Steve Jansen: Tender Extinction album review

Sublime solo album from former Japan man.

Album artwork for Steve Jansen's Tender Extinction

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There’s a track here – a breathy cello, synths and strings instrumental – called Memory Of An Imagined Place. Jansen’s music from his days with Japan onwards has always carried the melancholy romanticism that title implies. Like monochrome arthouse films, his sound designs resonate with suggestion and nuance. Yet while there are prayerful passages of ambient elegy on Tender Extinction, there are also songs and collaborations which burst into rich colour. The brilliant Perry Blake, no stranger to a Scott Walker-esque ballad, joins Jansen for the yearning Her Distance, while Tim Elsenburg of Sweet Billy Pilgrim croons and co-writes the memorable Give Yourself A Name.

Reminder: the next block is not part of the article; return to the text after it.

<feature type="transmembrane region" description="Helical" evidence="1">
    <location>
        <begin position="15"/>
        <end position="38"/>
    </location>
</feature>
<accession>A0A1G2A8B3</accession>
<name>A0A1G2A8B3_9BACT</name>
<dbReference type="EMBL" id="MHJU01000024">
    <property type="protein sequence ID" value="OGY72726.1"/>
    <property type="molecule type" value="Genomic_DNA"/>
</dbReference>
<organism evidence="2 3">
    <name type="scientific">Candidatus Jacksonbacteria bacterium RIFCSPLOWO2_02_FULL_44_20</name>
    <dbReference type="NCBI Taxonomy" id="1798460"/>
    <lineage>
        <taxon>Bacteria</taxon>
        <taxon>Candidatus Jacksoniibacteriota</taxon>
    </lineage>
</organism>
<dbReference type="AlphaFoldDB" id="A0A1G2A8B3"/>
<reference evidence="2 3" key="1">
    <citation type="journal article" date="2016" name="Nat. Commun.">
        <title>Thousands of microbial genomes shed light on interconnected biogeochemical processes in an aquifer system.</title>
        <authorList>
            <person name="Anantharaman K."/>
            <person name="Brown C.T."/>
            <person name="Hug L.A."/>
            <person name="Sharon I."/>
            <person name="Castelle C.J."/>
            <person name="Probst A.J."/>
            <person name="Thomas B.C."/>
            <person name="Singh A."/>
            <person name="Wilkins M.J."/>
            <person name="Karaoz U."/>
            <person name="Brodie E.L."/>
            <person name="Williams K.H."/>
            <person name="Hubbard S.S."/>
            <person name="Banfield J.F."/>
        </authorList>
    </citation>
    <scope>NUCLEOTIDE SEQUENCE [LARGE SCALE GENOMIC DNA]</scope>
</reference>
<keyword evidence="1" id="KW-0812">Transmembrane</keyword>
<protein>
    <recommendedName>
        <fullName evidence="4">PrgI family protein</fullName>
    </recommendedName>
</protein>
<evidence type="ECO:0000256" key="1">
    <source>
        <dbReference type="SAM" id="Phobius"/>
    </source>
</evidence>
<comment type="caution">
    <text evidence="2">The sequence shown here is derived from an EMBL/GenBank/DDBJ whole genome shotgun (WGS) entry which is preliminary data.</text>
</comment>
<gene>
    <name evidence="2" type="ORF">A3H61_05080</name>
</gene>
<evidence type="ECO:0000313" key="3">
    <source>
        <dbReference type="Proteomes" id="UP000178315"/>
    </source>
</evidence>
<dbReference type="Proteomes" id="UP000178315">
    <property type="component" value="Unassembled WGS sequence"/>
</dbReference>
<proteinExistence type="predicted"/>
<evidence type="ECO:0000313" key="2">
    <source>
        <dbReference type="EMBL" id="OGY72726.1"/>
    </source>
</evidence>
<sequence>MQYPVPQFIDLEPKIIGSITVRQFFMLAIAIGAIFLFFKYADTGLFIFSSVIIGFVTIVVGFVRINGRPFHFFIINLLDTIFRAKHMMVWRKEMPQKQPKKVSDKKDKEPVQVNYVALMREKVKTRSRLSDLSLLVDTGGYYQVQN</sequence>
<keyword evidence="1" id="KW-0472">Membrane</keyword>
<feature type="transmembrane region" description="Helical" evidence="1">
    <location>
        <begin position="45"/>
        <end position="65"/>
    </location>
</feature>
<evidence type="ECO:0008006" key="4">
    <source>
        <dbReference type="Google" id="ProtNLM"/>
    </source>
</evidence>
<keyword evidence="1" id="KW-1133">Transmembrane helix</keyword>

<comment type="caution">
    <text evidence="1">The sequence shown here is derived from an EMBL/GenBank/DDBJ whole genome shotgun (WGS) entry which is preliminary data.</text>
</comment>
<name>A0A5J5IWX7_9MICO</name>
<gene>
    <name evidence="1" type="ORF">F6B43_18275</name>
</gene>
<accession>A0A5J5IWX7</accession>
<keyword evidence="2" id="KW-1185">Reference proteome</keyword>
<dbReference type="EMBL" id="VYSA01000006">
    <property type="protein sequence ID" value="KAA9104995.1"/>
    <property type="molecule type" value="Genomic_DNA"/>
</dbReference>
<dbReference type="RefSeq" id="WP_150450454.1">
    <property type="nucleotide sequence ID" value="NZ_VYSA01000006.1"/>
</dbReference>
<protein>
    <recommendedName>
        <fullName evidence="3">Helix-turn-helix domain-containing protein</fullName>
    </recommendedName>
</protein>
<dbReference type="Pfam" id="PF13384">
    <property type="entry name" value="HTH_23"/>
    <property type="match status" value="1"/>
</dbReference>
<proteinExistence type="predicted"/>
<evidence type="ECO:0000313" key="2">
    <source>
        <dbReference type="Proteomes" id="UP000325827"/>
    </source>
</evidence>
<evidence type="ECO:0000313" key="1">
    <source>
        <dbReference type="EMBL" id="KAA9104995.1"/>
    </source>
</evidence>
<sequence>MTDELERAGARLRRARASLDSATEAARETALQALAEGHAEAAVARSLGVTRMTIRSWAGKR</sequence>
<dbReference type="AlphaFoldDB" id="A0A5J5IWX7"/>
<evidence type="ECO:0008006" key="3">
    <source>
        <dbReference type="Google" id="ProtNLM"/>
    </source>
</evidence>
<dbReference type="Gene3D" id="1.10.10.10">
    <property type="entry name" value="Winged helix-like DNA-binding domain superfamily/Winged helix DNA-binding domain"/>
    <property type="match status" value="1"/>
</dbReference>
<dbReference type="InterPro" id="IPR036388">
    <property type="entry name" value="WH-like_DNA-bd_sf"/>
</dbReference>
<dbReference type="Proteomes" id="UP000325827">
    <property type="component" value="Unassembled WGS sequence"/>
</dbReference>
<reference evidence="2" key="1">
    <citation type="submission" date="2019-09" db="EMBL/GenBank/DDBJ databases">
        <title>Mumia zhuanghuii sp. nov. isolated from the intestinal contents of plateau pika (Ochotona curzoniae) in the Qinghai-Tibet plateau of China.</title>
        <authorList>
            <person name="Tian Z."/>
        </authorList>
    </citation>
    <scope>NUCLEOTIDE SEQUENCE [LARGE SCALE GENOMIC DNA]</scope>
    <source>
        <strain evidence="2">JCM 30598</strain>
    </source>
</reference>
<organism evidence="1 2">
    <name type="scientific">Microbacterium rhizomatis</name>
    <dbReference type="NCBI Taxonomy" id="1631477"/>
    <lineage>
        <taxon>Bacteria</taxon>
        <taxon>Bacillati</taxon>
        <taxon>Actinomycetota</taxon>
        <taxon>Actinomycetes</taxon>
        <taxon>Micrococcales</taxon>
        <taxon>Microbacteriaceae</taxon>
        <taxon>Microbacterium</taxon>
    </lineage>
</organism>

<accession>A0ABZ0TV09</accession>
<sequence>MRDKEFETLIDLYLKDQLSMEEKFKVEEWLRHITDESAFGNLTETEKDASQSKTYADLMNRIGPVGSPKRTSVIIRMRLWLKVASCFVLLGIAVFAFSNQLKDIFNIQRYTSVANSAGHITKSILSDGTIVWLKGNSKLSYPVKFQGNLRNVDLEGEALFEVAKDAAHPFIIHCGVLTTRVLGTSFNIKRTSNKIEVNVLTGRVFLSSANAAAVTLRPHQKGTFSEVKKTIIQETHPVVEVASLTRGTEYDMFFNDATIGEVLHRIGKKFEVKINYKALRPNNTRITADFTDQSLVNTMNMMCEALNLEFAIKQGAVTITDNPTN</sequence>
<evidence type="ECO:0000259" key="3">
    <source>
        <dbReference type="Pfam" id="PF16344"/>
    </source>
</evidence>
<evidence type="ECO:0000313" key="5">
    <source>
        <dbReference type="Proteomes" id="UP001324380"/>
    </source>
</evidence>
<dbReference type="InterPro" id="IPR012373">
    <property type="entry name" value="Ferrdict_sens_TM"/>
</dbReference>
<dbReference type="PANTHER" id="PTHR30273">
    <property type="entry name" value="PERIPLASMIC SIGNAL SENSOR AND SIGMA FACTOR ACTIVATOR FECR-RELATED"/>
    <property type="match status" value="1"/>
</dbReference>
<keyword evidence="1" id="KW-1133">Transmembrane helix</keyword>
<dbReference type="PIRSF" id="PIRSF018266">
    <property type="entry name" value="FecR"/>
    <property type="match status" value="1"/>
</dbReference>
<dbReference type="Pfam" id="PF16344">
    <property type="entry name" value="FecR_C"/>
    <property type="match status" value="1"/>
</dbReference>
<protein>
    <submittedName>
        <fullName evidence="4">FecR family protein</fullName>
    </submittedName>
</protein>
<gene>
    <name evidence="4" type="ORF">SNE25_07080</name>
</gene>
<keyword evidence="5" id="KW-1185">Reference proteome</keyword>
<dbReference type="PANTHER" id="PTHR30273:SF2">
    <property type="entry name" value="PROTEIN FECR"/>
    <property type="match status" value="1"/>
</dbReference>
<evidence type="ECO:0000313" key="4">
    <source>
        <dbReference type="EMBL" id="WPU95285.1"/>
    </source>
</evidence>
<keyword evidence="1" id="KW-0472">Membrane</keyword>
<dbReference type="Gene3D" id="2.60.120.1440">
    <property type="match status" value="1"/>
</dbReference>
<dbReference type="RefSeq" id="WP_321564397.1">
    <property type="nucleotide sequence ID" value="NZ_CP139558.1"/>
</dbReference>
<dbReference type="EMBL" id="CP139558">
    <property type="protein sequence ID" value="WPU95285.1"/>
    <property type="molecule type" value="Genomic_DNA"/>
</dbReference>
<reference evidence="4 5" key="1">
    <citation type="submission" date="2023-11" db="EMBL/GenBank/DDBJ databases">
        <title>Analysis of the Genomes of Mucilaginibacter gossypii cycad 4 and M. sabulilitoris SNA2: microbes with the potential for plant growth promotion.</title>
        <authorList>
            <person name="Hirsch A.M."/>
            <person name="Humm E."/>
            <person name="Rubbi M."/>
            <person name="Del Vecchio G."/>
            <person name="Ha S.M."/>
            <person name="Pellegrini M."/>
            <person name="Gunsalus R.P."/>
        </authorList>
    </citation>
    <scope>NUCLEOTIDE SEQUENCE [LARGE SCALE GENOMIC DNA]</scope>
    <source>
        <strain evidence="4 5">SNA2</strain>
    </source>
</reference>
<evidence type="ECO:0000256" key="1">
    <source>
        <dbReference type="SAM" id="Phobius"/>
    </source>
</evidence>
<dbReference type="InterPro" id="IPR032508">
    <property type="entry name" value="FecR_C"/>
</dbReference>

Nicola Hitchcock is somehow both frail and fulsome on Faced With Nothing. All guests bring their A-game to the park. Throughout, Jansen – playing multiple instruments – paints canvases which find a fine line where the music drives matters but the listener’s imagination is allowed creative leeway. Long-time fans will catch the odd rhythm or vibe which reminds them (in a good way) of Rain Tree Crow; newcomers can enjoy an album that’s cool, classy and compelling.

Chris Roberts has written about music, films, and art for innumerable outlets. His new book The Velvet Underground is out April 4. He has also published books on Lou Reed, Elton John, the Gothic arts, Talk Talk, Kate Moss, Scarlett Johansson, Abba, Tom Jones and others. Among his interviewees over the years have been David Bowie, Iggy Pop, Patti Smith, Debbie Harry, Bryan Ferry, Al Green, Tom Waits & Lou Reed. Born in North Wales, he lives in London.